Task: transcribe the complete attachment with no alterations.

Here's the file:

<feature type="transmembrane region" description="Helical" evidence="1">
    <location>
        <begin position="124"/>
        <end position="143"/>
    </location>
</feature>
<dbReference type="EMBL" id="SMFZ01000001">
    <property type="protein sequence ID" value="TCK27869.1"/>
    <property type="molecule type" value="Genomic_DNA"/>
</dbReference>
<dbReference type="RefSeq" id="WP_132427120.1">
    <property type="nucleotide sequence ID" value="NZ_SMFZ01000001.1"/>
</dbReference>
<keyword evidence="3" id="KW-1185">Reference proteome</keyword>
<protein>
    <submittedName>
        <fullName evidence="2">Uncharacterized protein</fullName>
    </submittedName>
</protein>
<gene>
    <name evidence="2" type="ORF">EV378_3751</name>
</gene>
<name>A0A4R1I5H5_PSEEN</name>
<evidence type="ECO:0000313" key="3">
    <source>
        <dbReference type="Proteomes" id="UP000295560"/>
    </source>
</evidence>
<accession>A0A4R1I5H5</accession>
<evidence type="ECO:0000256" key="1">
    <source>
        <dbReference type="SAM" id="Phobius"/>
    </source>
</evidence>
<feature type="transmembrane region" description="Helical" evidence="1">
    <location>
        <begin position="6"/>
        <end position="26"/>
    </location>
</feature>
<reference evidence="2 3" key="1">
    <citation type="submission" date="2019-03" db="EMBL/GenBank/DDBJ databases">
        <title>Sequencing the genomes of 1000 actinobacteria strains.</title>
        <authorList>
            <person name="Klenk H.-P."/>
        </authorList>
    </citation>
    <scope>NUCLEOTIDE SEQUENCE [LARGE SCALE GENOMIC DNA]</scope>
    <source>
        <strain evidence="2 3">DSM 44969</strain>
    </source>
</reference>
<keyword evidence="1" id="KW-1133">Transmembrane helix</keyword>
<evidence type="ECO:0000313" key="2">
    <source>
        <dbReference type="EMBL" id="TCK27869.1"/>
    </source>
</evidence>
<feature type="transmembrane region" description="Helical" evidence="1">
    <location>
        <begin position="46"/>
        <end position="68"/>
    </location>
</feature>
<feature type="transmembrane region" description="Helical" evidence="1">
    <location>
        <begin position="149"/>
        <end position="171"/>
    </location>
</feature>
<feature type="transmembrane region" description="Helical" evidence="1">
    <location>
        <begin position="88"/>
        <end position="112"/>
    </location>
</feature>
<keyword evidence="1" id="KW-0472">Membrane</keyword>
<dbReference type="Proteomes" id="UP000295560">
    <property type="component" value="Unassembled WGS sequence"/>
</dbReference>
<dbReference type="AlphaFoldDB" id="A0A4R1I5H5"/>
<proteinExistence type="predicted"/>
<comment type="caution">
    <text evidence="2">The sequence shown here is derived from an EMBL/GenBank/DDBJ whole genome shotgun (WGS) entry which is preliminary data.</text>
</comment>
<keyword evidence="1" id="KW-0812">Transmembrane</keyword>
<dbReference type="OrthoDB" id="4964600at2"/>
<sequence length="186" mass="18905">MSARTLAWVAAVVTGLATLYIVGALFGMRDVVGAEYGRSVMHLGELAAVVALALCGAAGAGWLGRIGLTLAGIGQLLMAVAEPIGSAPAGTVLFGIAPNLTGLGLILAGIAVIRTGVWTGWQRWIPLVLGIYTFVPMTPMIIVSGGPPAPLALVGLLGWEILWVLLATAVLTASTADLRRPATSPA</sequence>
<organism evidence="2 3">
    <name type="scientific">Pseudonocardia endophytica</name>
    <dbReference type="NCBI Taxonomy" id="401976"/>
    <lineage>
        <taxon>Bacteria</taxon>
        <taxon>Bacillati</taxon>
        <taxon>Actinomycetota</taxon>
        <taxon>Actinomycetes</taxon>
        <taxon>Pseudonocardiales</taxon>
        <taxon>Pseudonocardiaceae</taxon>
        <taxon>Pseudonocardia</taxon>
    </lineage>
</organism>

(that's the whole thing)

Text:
<feature type="transmembrane region" description="Helical" evidence="1">
    <location>
        <begin position="124"/>
        <end position="143"/>
    </location>
</feature>
<dbReference type="EMBL" id="SMFZ01000001">
    <property type="protein sequence ID" value="TCK27869.1"/>
    <property type="molecule type" value="Genomic_DNA"/>
</dbReference>
<dbReference type="RefSeq" id="WP_132427120.1">
    <property type="nucleotide sequence ID" value="NZ_SMFZ01000001.1"/>
</dbReference>
<keyword evidence="3" id="KW-1185">Reference proteome</keyword>
<protein>
    <submittedName>
        <fullName evidence="2">Uncharacterized protein</fullName>
    </submittedName>
</protein>
<gene>
    <name evidence="2" type="ORF">EV378_3751</name>
</gene>
<name>A0A4R1I5H5_PSEEN</name>
<evidence type="ECO:0000313" key="3">
    <source>
        <dbReference type="Proteomes" id="UP000295560"/>
    </source>
</evidence>
<accession>A0A4R1I5H5</accession>
<evidence type="ECO:0000256" key="1">
    <source>
        <dbReference type="SAM" id="Phobius"/>
    </source>
</evidence>
<feature type="transmembrane region" description="Helical" evidence="1">
    <location>
        <begin position="6"/>
        <end position="26"/>
    </location>
</feature>
<reference evidence="2 3" key="1">
    <citation type="submission" date="2019-03" db="EMBL/GenBank/DDBJ databases">
        <title>Sequencing the genomes of 1000 actinobacteria strains.</title>
        <authorList>
            <person name="Klenk H.-P."/>
        </authorList>
    </citation>
    <scope>NUCLEOTIDE SEQUENCE [LARGE SCALE GENOMIC DNA]</scope>
    <source>
        <strain evidence="2 3">DSM 44969</strain>
    </source>
</reference>
<keyword evidence="1" id="KW-1133">Transmembrane helix</keyword>
<evidence type="ECO:0000313" key="2">
    <source>
        <dbReference type="EMBL" id="TCK27869.1"/>
    </source>
</evidence>
<feature type="transmembrane region" description="Helical" evidence="1">
    <location>
        <begin position="46"/>
        <end position="68"/>
    </location>
</feature>
<feature type="transmembrane region" description="Helical" evidence="1">
    <location>
        <begin position="149"/>
        <end position="171"/>
    </location>
</feature>
<feature type="transmembrane region" description="Helical" evidence="1">
    <location>
        <begin position="88"/>
        <end position="112"/>
    </location>
</feature>
<keyword evidence="1" id="KW-0472">Membrane</keyword>
<dbReference type="Proteomes" id="UP000295560">
    <property type="component" value="Unassembled WGS sequence"/>
</dbReference>
<dbReference type="AlphaFoldDB" id="A0A4R1I5H5"/>
<proteinExistence type="predicted"/>
<comment type="caution">
    <text evidence="2">The sequence shown here is derived from an EMBL/GenBank/DDBJ whole genome shotgun (WGS) entry which is preliminary data.</text>
</comment>
<keyword evidence="1" id="KW-0812">Transmembrane</keyword>
<dbReference type="OrthoDB" id="4964600at2"/>
<sequence length="186" mass="18905">MSARTLAWVAAVVTGLATLYIVGALFGMRDVVGAEYGRSVMHLGELAAVVALALCGAAGAGWLGRIGLTLAGIGQLLMAVAEPIGSAPAGTVLFGIAPNLTGLGLILAGIAVIRTGVWTGWQRWIPLVLGIYTFVPMTPMIIVSGGPPAPLALVGLLGWEILWVLLATAVLTASTADLRRPATSPA</sequence>
<organism evidence="2 3">
    <name type="scientific">Pseudonocardia endophytica</name>
    <dbReference type="NCBI Taxonomy" id="401976"/>
    <lineage>
        <taxon>Bacteria</taxon>
        <taxon>Bacillati</taxon>
        <taxon>Actinomycetota</taxon>
        <taxon>Actinomycetes</taxon>
        <taxon>Pseudonocardiales</taxon>
        <taxon>Pseudonocardiaceae</taxon>
        <taxon>Pseudonocardia</taxon>
    </lineage>
</organism>